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PostPosted: Wed Jun 08, 2005 9:02 am 
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Joined: Tue Jun 01, 2004 7:32 am
Posts: 11
We have full grown a Range peach and Methley plum with mint growing about the base say 12 - 18 inches. The trees are in a backyard setting with turf grass except at the area mentioned. Both trees are healthy though they abort a lot of fruit and the rest have worms. Do you think it is worth the time and effort to pull the mint from the base area?


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PostPosted: Wed Jun 08, 2005 3:41 pm 
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Joined: Wed May 21, 2003 5:33 pm
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Location: Dallas,TX
Why do you want to remove the mint? Do you believe it is interfering with the fruit production? I've never heard of that although I know some plants do adversely affect one another. How do you fertilize and with what products? Have you applied any compost around the base lately? You can do that over & around the mint, and it will probably grow right through it. Just an inch of so of good compost spread evenly out to the drip line does wonders. Do you foliar feed? Have you tried parasitic wasps?

Give the organic fruit & nut tree care methods a try. I predict you will get good results and the mint really won't affect anything. A sick pecan tree in the yard of my new house has revived beautifully with proper care. I got a good crop of pecans last year and expect a great one this year. Let us know how it works!

Kathe :D


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PostPosted: Thu Jun 09, 2005 6:02 am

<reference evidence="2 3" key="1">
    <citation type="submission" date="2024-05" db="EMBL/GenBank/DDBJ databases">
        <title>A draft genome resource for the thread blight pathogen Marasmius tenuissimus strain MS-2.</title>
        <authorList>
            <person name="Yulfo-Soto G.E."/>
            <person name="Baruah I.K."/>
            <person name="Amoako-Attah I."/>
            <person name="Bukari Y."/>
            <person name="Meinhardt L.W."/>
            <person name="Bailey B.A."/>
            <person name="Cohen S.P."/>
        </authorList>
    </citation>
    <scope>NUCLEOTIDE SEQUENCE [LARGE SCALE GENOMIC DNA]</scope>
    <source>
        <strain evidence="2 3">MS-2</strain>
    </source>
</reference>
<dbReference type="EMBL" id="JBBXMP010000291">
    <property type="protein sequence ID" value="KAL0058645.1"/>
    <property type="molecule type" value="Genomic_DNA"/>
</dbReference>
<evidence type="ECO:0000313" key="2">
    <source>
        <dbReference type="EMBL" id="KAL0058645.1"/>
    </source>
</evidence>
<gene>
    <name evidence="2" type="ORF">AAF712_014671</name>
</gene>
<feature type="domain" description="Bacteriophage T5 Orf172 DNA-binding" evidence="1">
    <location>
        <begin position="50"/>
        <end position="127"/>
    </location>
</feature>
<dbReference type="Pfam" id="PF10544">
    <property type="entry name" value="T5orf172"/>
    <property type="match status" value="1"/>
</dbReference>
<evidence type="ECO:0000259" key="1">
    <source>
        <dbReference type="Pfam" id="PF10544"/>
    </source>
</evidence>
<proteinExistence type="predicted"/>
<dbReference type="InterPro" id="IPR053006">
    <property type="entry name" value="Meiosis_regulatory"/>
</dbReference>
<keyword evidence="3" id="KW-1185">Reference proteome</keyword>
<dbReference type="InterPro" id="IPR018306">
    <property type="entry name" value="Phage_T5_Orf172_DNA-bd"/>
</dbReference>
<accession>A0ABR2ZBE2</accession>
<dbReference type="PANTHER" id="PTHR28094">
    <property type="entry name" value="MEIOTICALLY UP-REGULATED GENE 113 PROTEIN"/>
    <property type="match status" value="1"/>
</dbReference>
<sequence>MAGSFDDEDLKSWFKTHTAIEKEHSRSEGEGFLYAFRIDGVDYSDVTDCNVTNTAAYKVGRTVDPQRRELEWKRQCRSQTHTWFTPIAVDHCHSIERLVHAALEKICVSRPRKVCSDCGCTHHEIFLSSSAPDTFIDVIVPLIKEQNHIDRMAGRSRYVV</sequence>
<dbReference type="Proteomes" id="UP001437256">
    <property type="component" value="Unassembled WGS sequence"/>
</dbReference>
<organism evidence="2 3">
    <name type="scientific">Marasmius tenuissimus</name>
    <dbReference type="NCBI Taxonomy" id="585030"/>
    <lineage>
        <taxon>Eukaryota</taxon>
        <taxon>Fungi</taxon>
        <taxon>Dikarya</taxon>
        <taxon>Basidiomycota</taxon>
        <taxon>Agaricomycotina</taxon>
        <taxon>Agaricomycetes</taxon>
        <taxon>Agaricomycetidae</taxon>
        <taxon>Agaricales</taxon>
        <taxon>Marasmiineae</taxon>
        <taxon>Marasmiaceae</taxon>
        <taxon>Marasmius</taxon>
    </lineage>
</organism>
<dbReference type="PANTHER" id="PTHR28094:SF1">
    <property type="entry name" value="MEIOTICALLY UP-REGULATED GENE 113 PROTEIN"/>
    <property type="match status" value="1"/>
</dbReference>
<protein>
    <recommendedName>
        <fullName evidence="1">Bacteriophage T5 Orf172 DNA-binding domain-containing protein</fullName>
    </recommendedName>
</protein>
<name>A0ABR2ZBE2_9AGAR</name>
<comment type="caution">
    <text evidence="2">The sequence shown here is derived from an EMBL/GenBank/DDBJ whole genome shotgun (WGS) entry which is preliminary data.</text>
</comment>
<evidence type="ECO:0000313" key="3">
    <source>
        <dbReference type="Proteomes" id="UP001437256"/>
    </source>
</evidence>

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Joined: Tue Jun 01, 2004 7:32 am
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Thanks for the comment Kathe. I really do not want to remove the mint if it will not seriously affect the trees. I have not used anything but compost we make from leaves in the fall around the trees but have not spread it through the mint. Will try. Haven't tried the wasps but am seriously considering it next year.


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 Post subject: Fruit Trees & Mints
PostPosted: Tue Jun 14, 2005 3:19 pm 
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Joined: Wed May 21, 2003 5:33 pm
Posts: 829
Location: Dallas,TX
I did a little digging for you and found nothing that indicates mint would be the cause of your problem. However, I did find that a variety of other factors can cause fruit trees to abort their crop. Insects, inconsistent watering, not enough chilling during the winter (depends on the variety), and lack of trace nutrients.

Best program is the organic program, which makes the conditions more consistent, builds the tree's own system and health, and helps to keep the soil in top condition to produce the healthiest trees and the best fruits. As I said, my tree improved dramatically with some simple, proper care and is thriving this year. I predict both my family and our neighborhood squirrels will be happy! :wink: :D

Good luck my friend! :D
Kathe


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